In Ukraine Diaries: Dispatches from Kiev, Andrey Kurkov publishes his first non-fiction novel, covering the tumultuous political events in the country he calls home.
Born in St Petersburg, he has been a resident of Ukraine since the fall of the Soviet Union, having completed his military service as a prison guard in Odessa.
Kurkov is known for his ability to mix a remarkably concise view of his surroundings with his dark humour and penchant for placing ordinary characters in extraordinary situations.
It’s a book of reflection; a dark, menacing, day-by-day account between November 21, 2013 and April 24 2014 that shows how a revolution affects those who observe it.
He does his best to retain his weekly routine: organising a paintball party for his son’s eleventh birthday, growing potatoes at his dacha and taking his parents to the hospital for cardiogram tests.
But witnessing his fellow citizens fighting one another in the streets and being made to listen to the propaganda spread by the Yanukovych administration ages him, by his own admission, “five years in three months”.
Fans of Andrey Kurkov’s novels may find Ukraine Diaries: Dispatches from Kiev disappointing, because it’s exactly what it says it is.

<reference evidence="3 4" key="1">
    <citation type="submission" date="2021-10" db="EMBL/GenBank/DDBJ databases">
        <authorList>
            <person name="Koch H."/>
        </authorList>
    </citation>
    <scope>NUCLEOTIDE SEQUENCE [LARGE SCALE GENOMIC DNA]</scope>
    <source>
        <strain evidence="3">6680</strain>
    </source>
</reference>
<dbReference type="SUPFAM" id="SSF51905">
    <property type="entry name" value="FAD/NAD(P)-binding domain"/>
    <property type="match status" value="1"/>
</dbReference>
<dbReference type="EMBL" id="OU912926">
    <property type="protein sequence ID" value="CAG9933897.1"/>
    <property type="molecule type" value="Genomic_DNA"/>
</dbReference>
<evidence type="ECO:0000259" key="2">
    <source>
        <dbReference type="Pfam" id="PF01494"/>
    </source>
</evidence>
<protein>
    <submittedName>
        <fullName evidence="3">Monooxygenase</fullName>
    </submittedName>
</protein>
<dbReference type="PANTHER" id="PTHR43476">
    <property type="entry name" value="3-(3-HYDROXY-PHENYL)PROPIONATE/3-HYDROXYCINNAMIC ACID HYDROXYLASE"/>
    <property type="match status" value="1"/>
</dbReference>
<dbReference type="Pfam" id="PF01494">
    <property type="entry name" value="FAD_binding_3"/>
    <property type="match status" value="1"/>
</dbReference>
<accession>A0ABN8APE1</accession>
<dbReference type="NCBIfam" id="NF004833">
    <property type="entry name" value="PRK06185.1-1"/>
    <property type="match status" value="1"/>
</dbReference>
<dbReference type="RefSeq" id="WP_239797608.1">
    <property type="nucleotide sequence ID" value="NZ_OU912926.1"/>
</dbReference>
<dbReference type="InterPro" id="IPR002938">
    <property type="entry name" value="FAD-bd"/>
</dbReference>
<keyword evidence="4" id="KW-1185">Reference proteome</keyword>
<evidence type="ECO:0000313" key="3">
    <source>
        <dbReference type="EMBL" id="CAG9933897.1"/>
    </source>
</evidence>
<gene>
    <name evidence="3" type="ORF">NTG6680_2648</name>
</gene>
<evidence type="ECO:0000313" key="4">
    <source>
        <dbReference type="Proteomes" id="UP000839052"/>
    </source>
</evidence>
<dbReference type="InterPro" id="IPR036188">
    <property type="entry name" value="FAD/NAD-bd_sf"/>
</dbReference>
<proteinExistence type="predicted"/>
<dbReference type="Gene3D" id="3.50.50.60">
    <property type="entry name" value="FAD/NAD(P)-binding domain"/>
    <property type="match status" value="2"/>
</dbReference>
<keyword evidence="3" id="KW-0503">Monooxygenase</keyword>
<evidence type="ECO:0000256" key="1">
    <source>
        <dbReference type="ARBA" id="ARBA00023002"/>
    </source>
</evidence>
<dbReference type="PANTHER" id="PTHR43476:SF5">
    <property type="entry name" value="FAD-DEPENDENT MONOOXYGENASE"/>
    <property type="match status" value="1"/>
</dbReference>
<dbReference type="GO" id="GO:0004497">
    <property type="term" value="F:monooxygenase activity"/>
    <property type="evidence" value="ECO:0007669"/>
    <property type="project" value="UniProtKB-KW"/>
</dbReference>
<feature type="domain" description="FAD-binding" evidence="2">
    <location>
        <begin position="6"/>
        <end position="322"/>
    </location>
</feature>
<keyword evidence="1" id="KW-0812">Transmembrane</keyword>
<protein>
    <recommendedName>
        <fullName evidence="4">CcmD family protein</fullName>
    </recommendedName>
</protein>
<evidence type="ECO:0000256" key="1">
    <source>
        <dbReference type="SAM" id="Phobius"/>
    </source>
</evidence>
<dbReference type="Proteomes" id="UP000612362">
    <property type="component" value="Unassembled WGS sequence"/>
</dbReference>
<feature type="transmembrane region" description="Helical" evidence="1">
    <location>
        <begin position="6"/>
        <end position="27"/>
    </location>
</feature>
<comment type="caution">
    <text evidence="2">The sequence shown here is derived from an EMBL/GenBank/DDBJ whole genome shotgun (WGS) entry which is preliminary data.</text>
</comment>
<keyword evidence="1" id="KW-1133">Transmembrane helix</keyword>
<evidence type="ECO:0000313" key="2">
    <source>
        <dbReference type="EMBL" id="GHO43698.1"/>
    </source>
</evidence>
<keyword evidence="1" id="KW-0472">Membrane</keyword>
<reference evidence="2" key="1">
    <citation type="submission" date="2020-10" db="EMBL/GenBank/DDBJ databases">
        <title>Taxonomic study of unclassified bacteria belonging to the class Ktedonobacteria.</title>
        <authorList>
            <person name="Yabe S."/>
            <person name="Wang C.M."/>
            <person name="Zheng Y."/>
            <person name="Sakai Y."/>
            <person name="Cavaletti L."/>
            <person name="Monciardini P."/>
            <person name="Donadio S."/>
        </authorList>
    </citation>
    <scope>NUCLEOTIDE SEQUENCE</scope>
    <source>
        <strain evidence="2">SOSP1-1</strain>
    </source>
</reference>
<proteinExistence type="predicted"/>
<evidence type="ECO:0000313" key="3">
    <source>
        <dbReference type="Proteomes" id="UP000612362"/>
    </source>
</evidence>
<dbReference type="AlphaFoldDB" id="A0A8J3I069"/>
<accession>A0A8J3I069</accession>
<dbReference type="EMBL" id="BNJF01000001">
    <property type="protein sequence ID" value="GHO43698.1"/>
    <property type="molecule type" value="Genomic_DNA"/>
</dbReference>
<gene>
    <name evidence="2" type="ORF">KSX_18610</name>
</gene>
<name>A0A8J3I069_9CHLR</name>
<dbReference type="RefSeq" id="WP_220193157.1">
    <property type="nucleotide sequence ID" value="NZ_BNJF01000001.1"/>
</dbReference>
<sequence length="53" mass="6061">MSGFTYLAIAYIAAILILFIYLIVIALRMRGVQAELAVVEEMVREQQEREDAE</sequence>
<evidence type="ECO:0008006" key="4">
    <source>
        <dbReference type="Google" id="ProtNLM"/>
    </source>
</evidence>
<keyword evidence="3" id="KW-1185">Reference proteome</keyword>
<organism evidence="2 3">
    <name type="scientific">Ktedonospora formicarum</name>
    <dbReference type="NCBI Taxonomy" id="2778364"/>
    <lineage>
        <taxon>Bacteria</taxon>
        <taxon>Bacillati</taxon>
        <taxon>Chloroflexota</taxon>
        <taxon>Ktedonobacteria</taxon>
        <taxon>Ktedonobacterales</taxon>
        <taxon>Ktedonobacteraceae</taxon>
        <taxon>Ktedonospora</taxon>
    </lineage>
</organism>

There is none of the surrealism that he’s famous for, simply the every day activities of one of Ukraine’s finest literary minds living so close to Kiev’s Independence Square.
It could be said that there are too many words spent on family dinners and not enough explanation about the background of Ukraine’s relationship with Russia.
But to expect something more academic is perhaps missing the point of the book in the first place.
The renewed tension between Ukrainians and Russians is felt acutely by Kurkov and his anger is directed at both the EU and the Kremlin, because the clear support for the initial uprising in Maidan Square fell away.
Kurkov does not offer a practical solution to the war in the east of the country or say how Ukraine will survive the near future without permanently losing more of its territory, but that doesn’t mean Ukraine cannot become part of Europe. “…the Maidan, our European revolution”, Kurkov writes in the afterword, “has become history. But this history is unfinished, not yet ready to be a page in a textbook.”
Photo courtesy of Random House